k = 1/10;

Table[
{limit, NIntegrate[Integrand[td, rd], {td, 0, limit}, {rd, td, limit}]},
{limit, {1, 5, 100, 200, 300, 600, 1000}}
]


As you mentioned, the integrand appears pretty well-behaved and converges quickly, but higher values of limit make the calculation painfully slow. Perhaps you don't need them though:

ListLogPlot[
results,
PlotRange -> All, Joined -> True,
Mesh -> All, MeshStyle -> Directive[PointSize[0.02], Red]
]


It is typically preferable to avoid names starting with capital letters for user-defined quantities (e.g. Integrand) to clearly distinguish them from the built-ins, which are all capitalized.

• Thanks a lot for your answer! Why the F functions should be defined with " := " while Integrand should be defined with "=" ? I agree that since the integral converges quickly I can avoid large values of limit. However since I need to do a plot over k and the higher the value of k the slower the convergence I'll have to do this carefully. I just tried your suggestions and it's taking a while. How much time did it took for you to run your code? And last question, if I increase k the performance gets worse in terms of time and precission. Any suggestion that can help? Jun 2 '20 at 8:59
• @Salva In your case it doesn’t really matter whether you define F with Set or SetDelayed. Ultimately the fact that Integrando is defined with Set means that it will be called only once anyway. I just didn’t want to change the code too much with minute changes that would not affect the performance anyway. Jun 2 '20 at 13:41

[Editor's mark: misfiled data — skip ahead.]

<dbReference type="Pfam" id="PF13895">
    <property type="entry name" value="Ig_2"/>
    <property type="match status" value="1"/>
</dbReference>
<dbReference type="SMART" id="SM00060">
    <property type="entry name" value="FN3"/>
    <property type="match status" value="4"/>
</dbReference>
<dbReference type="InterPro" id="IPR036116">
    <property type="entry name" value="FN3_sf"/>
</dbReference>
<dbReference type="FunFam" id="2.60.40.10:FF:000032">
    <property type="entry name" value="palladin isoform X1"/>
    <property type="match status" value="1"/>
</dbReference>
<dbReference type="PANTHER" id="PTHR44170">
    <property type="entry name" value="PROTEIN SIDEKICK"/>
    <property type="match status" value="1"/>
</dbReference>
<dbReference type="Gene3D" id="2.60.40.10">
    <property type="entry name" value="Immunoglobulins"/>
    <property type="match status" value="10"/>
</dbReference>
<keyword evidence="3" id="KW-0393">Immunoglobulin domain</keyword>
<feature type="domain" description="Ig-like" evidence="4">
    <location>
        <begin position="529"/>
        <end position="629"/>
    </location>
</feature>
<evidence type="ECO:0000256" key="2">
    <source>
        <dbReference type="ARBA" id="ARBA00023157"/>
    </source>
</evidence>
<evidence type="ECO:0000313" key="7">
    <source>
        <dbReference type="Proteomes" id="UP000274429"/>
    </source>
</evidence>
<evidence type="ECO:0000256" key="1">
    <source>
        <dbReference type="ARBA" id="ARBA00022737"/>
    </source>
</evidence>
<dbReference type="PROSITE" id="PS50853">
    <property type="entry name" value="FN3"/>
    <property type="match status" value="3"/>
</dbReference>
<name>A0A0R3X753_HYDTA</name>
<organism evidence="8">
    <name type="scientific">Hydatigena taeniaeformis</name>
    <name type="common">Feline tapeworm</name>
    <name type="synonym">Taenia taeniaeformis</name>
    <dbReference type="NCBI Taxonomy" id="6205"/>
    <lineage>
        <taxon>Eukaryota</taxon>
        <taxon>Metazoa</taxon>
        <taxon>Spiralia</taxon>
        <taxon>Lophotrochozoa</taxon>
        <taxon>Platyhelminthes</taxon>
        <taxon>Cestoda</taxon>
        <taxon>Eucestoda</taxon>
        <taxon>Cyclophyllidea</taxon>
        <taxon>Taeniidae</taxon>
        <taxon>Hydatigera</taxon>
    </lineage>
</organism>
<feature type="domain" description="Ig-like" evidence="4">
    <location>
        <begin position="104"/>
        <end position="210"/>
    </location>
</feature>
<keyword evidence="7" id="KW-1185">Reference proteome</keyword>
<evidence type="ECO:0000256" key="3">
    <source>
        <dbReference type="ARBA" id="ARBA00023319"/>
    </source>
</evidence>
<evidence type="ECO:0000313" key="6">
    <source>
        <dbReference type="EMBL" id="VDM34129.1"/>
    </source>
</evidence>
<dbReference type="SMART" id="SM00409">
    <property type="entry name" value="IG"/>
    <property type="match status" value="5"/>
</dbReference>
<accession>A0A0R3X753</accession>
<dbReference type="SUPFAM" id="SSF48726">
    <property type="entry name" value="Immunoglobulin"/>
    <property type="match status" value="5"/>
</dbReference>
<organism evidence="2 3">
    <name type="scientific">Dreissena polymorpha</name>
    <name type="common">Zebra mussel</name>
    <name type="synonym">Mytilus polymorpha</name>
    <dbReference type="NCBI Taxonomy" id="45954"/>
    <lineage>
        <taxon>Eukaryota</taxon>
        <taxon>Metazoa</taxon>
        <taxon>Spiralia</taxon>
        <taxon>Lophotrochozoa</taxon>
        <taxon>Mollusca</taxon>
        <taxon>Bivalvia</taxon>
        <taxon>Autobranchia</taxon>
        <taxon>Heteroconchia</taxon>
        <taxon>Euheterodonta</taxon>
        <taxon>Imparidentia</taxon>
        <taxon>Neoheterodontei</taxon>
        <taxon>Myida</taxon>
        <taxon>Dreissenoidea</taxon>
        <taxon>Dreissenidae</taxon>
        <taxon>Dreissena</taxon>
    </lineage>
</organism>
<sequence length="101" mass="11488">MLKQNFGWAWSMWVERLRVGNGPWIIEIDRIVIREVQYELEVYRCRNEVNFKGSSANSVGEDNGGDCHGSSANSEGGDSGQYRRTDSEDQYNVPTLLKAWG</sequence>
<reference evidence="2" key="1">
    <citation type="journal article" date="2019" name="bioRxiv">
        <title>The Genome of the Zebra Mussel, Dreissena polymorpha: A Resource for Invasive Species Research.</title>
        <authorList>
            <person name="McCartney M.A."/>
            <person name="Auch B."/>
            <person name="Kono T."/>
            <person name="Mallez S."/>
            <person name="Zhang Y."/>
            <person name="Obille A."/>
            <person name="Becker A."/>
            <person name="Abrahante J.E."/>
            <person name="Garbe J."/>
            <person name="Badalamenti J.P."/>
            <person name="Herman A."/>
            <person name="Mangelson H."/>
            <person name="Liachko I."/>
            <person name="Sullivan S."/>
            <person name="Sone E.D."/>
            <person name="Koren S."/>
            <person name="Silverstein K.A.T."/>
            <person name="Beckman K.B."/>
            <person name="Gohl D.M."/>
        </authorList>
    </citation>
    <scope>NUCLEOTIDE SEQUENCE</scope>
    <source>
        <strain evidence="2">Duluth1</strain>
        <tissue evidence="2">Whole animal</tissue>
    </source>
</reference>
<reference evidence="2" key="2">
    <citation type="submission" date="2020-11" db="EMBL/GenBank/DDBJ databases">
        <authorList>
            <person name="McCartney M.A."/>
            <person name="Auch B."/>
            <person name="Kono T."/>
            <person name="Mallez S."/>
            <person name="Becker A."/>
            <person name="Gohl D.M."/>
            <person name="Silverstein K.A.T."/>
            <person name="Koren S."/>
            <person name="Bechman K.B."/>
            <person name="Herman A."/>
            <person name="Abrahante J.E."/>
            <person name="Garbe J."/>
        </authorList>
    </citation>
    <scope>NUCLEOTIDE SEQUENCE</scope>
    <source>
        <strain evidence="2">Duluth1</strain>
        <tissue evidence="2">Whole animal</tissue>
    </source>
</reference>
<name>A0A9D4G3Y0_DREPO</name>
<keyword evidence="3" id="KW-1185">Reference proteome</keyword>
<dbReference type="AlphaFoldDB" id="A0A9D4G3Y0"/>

• @Salva It may have taken a couple of minutes to generate the plot I showed. It’s definitely slow for high values of k. I am not sure if there’s anything to be done to improve performance for high k. As you said, your function becomes particularly difficult to integrate due to its oscillatory nature at high k. You should try a few different integration methods and see if you chance upon one that goes faster. Jun 2 '20 at 13:46
• @Salva Since the integral value is pretty small for high k, I’d also suggest setting a finite AccuracyGoal in NIntegrate (say, AccuracyGoal -> 6). The default setting of PrecisionGoal may cause NIntegrate to have a hard time deciding that a solution has converged when the value of the integral is (close to) zero. Setting an explicit accuracy requirement allows it to call the solution “good enough” and move on. Worth a try. Jun 2 '20 at 13:48
• I'll try with AccuracyGoal. I had already tried with several methods but do not yield satisfactory results. For example, montercarlo methods give a big error while levinrule, which I expected to be the best method here, spit the error shown above. I have been able to produce reasonable results playing with the limits up to k = 1000, which is already good enough. However I'm struggling with k=10^4. The numerical error is higher than the result. But I'll play around with accuracygoal and if I cannot make it work I'll call it a day and use results up to k=1000. Once again, thanks a lot!! Jun 2 '20 at 16:07